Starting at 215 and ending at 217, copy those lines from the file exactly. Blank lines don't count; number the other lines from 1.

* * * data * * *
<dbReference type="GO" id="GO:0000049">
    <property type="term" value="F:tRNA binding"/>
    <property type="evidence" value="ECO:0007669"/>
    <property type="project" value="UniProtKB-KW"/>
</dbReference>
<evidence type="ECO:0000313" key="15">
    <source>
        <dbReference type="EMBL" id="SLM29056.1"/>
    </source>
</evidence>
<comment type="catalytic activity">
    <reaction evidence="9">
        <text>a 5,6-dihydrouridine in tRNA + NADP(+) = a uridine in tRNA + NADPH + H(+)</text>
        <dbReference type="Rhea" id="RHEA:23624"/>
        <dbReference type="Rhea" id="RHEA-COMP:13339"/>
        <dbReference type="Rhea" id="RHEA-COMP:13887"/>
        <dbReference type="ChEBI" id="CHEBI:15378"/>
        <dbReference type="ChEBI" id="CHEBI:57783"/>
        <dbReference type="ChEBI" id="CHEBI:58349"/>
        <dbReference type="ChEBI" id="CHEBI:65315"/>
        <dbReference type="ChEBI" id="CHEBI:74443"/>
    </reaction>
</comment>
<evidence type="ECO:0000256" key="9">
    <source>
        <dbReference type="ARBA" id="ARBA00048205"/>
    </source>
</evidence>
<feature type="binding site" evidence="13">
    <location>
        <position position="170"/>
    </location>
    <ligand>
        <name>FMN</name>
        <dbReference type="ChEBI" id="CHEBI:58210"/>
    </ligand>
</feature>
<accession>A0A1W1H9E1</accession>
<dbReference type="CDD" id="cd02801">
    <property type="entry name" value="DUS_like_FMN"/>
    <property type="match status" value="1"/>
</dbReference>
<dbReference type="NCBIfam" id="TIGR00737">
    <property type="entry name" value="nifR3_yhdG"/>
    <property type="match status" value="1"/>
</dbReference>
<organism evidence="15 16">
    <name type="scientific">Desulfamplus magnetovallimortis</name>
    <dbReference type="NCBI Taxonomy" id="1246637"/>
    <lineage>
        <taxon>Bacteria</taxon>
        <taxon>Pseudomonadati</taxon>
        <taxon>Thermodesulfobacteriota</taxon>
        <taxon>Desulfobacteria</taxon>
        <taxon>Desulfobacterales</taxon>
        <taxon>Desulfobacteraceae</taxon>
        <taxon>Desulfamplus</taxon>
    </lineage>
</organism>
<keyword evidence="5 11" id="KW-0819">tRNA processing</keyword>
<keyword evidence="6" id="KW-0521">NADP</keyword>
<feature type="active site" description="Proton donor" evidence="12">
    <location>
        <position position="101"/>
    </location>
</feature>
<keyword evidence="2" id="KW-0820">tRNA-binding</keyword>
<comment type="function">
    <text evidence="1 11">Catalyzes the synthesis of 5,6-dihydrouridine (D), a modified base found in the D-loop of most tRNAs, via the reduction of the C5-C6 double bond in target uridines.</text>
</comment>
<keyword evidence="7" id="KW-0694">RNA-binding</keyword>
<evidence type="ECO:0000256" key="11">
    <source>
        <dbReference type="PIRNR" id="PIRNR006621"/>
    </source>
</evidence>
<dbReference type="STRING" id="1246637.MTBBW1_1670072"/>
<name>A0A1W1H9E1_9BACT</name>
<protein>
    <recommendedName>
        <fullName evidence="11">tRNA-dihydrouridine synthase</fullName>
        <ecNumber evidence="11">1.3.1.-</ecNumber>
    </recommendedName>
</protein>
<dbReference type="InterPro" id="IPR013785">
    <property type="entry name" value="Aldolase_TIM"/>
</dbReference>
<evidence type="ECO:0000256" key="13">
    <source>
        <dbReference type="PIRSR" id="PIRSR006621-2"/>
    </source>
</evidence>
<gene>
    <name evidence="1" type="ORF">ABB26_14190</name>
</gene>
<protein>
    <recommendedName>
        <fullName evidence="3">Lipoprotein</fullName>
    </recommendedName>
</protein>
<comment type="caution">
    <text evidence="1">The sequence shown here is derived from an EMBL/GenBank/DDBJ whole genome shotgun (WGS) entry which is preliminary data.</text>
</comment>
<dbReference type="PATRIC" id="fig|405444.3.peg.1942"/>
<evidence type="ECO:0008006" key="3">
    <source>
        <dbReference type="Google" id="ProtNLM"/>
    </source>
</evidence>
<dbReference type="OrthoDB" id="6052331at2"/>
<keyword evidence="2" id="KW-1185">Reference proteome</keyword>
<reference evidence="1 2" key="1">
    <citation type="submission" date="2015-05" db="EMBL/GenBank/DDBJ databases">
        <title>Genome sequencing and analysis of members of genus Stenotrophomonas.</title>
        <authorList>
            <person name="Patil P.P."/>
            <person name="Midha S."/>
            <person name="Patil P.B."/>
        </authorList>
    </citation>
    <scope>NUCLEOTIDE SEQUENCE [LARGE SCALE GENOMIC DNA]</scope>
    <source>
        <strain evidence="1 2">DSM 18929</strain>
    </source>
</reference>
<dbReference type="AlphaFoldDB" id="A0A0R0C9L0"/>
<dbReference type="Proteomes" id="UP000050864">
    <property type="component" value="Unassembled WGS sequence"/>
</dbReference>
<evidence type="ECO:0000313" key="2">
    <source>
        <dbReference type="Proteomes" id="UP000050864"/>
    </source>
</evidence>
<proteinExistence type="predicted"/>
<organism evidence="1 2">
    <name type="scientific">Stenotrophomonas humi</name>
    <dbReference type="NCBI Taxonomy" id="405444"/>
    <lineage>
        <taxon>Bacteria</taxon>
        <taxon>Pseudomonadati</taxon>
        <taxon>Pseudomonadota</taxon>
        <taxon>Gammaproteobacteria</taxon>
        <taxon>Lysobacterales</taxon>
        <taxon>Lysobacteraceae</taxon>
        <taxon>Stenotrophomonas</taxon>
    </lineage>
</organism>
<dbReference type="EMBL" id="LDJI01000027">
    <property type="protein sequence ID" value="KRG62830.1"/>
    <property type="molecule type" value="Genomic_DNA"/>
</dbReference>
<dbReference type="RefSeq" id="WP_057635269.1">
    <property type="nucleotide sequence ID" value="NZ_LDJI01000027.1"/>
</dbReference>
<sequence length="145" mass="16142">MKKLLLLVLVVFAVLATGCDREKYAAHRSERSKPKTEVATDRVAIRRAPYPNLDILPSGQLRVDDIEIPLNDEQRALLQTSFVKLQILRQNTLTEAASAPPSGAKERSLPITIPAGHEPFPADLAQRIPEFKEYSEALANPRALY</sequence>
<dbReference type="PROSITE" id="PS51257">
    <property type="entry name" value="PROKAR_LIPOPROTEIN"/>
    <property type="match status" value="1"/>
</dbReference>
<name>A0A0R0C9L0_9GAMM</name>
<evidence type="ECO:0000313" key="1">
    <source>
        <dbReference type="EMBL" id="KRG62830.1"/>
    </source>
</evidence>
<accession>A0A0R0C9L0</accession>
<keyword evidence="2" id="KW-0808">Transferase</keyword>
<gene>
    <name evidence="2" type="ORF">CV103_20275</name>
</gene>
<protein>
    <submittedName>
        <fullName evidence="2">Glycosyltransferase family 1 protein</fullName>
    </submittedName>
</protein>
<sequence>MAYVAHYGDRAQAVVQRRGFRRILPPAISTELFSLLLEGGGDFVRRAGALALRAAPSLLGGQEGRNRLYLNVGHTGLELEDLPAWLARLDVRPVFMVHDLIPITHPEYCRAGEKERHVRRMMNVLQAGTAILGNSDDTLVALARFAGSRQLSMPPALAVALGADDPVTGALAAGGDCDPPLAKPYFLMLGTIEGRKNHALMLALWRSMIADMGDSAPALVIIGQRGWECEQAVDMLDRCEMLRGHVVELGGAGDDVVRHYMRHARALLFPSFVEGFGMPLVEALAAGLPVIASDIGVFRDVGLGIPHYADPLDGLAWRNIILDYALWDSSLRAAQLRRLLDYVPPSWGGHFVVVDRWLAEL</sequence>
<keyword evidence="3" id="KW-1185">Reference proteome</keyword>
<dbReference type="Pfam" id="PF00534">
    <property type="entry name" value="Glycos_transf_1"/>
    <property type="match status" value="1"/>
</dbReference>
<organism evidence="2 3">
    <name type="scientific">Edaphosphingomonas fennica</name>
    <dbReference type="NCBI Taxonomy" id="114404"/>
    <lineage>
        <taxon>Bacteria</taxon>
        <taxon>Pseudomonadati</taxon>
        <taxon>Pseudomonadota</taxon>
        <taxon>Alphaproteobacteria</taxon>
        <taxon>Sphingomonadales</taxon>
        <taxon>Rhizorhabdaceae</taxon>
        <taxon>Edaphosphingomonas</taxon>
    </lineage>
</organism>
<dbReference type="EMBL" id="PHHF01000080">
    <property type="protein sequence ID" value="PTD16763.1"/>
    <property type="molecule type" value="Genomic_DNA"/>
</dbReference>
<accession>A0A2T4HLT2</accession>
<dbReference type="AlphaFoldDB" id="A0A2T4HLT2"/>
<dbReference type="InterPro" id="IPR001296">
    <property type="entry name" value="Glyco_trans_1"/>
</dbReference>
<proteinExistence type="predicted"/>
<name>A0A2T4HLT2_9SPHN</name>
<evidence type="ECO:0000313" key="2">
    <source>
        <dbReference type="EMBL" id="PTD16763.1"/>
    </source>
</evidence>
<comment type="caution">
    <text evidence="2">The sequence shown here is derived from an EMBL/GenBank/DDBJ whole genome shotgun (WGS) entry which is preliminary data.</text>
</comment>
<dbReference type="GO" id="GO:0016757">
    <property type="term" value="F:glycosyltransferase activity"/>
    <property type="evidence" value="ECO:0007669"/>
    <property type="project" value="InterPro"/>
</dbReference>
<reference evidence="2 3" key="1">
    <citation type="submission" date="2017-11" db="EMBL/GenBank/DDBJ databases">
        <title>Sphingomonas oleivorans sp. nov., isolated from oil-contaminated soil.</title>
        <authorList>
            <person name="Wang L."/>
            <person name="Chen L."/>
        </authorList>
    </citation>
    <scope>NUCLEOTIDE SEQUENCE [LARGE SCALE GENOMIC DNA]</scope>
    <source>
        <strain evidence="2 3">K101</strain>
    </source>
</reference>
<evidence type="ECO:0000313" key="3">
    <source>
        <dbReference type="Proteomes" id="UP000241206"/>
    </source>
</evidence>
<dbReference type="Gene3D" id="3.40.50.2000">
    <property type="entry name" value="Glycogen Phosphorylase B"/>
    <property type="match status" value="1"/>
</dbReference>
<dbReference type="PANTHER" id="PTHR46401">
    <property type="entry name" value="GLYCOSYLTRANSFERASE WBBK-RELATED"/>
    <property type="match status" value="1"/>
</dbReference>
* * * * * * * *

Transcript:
<dbReference type="GO" id="GO:0016757">
    <property type="term" value="F:glycosyltransferase activity"/>
    <property type="evidence" value="ECO:0007669"/>